Finley Public Library

  Book Reviews   | |

October 06, 2014

Good morning!  Or afternoon as the case may be! Thanks so much for reading these Finley Library articles!  It does our hearts good when someone says they have read an article or used Facebook or our website at .  We hope you enjoy these places where we at the library try to get new information out to you or make the library easier for you to use.

We have a few more new books for you to check out.  They include Indulgence in Death by J. D. Robb, (HC/RP) (In Death series #31) (pseudonym for Nora Roberts); Foundation's Edge by Isaac Asimov, (HC/RP) (Foundation series #6); The Checkered Years: a Bonanza Farm Diary (1884-1888) by Mary Dodge Woodward, (PB); Deep  in the Heart of Trouble by Deanne Gist, (PB) (INSP) (Essie Spreckelmeyer series #2), the first in this series reviewed two weeks ago in the Press; and To Everything a Season by Lauraine Snelling, (PB) (INSP) (Song of Blessing series #1), a continuation of the Red River of the North characters.  For the next two months these books will all be located on the New Arrivals shelves to the left as you enter the main room.  Be sure to check them out!
Here's a couple reviews:

Targets of Opportunity by Joe Weber.  (HC/RP)  (Reviewed by Howie Underwood)  The author, Weber, is a former Marine Corps pilot, so this book is accurate in detail.  It follows Naval pilot Brad Austin (introduced in a previous book, Rules  of Engagement) during a brief period of his career when he was on a special CIA mission to disrupt the enemy's confidence--the enemy being North Vietnam--by breaking the normal "Rules of Engagement" and attacking them in their "safe zones."  The plan is to fly a North Vietnamese MiG into North Vietnam.  Austin would be disguised as a Russian.  He would be "disavowed " if captured.  Great read for those interested in aerial combat--hard to put down!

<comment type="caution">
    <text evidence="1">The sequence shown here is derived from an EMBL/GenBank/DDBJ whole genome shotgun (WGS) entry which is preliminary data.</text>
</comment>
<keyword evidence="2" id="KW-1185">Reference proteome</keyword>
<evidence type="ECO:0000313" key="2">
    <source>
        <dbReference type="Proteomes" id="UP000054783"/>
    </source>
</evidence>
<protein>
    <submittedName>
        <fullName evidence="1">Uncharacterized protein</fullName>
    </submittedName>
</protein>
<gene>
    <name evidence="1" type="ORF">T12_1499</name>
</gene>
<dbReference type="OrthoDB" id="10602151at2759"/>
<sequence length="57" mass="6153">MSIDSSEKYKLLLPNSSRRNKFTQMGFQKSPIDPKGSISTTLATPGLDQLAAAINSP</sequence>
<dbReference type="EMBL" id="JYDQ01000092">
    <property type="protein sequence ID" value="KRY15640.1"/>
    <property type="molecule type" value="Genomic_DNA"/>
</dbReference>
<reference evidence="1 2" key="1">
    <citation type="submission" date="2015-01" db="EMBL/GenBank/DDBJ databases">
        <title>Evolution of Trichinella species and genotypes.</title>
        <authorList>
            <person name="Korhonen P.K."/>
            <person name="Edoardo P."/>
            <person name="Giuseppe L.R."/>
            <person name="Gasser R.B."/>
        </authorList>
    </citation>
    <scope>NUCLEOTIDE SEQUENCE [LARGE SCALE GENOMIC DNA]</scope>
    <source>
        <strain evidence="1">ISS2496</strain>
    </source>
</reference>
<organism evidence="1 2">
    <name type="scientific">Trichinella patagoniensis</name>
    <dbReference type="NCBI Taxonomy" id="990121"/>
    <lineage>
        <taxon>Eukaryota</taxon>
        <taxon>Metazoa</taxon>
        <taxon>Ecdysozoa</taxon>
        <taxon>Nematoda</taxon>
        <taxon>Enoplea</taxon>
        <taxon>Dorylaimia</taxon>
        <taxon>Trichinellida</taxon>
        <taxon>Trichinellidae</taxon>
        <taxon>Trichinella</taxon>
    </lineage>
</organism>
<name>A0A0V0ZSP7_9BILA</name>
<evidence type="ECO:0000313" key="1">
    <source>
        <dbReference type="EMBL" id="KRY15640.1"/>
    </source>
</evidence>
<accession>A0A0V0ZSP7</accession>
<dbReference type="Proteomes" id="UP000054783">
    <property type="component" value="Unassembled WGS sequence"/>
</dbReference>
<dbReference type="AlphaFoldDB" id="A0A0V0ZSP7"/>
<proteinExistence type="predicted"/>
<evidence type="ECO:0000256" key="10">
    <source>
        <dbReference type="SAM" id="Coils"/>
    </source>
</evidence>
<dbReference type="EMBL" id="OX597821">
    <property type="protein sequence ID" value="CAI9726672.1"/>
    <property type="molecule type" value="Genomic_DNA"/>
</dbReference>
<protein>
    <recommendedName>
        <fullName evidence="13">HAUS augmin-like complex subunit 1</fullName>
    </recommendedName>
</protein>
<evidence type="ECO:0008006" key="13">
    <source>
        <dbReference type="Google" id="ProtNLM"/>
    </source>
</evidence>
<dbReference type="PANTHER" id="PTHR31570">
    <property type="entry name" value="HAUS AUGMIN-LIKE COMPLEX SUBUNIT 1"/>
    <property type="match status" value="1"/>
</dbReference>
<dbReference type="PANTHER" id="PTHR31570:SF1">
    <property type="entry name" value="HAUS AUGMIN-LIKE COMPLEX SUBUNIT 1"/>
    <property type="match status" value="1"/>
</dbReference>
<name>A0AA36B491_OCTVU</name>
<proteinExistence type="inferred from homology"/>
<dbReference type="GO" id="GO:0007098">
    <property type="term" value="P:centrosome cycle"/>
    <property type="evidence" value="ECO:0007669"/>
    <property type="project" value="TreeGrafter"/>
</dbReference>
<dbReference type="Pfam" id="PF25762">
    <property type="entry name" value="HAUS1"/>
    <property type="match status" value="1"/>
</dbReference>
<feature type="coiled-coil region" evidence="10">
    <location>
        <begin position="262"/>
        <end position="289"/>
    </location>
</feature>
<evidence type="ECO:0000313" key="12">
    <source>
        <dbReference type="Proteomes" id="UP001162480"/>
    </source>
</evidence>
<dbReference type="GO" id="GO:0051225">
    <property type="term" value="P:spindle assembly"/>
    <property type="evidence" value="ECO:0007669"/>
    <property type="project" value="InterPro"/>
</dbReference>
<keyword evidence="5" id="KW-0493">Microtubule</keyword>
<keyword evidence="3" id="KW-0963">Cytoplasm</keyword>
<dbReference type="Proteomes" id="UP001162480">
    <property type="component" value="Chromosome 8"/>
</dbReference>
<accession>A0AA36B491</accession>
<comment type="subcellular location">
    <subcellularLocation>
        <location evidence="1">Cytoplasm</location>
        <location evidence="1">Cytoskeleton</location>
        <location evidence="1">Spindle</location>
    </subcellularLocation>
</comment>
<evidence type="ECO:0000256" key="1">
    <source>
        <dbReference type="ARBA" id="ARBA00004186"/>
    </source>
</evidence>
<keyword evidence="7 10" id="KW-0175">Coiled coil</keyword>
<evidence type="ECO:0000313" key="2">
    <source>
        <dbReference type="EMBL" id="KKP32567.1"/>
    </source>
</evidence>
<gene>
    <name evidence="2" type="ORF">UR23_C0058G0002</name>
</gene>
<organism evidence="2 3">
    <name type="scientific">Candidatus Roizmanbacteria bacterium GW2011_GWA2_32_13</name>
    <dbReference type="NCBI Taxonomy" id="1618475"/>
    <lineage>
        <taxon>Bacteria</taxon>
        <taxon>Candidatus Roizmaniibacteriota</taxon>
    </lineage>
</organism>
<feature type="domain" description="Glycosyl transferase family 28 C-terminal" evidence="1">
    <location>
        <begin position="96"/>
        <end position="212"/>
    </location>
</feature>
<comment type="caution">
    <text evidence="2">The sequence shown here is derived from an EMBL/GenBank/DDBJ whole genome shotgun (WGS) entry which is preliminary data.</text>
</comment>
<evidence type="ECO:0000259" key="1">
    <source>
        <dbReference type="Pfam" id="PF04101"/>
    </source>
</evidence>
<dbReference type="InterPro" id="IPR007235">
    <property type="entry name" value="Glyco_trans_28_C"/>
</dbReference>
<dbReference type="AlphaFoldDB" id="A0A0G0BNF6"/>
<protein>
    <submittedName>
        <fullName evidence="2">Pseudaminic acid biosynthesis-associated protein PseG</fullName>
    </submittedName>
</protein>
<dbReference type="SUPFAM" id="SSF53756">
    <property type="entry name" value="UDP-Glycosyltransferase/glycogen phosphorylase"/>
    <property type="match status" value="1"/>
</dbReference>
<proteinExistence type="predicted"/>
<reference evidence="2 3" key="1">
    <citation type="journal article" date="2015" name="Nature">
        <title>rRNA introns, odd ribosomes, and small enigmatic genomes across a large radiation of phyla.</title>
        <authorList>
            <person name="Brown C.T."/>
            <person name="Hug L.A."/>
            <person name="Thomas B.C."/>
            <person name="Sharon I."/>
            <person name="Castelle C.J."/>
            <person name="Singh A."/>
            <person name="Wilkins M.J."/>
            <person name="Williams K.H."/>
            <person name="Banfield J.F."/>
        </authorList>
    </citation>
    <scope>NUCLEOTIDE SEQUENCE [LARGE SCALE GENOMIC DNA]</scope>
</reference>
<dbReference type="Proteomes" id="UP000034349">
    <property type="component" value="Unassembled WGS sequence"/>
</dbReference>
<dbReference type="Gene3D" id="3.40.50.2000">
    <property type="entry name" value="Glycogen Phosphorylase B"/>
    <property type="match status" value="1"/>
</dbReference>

The Child Buyer by John Hersey.  (HC/RP) (Classics section)  Hersey was really a journalist at heart and that helps explain the way this book is written.  It seems to take place in upstate New York, but the location is not named except for two smallish towns where the main character, ten-year-old Barry Rudd,  lived. Written as a state senate hearing, three senators and a lawyer run the hearing calling witnesses.  The thesis of the book is a negative commentary on the American Education System, but it is so much more than that!  The boy has a very high I.Q. and though only ten, speaks several languages, knows all the Latin names for plants and animals and is full of curiosity about the world he lives in. His and his principle's testimony were the most interesting to me, but the child buyer was quite interesting as well.  He must have had psychological training for his job as he uses it in the background profusely.  The reader will see this in the changes of testimony of all the witnesses.  Though at times difficult to get through (One wonders where this is all going.), the last fifty pages read like a thriller!  John Hersey won the Pulitzer Prize for his "book" Hiroshima which chronicled the exact actions of six survivors of the devastation caused by the bomb dropped there.

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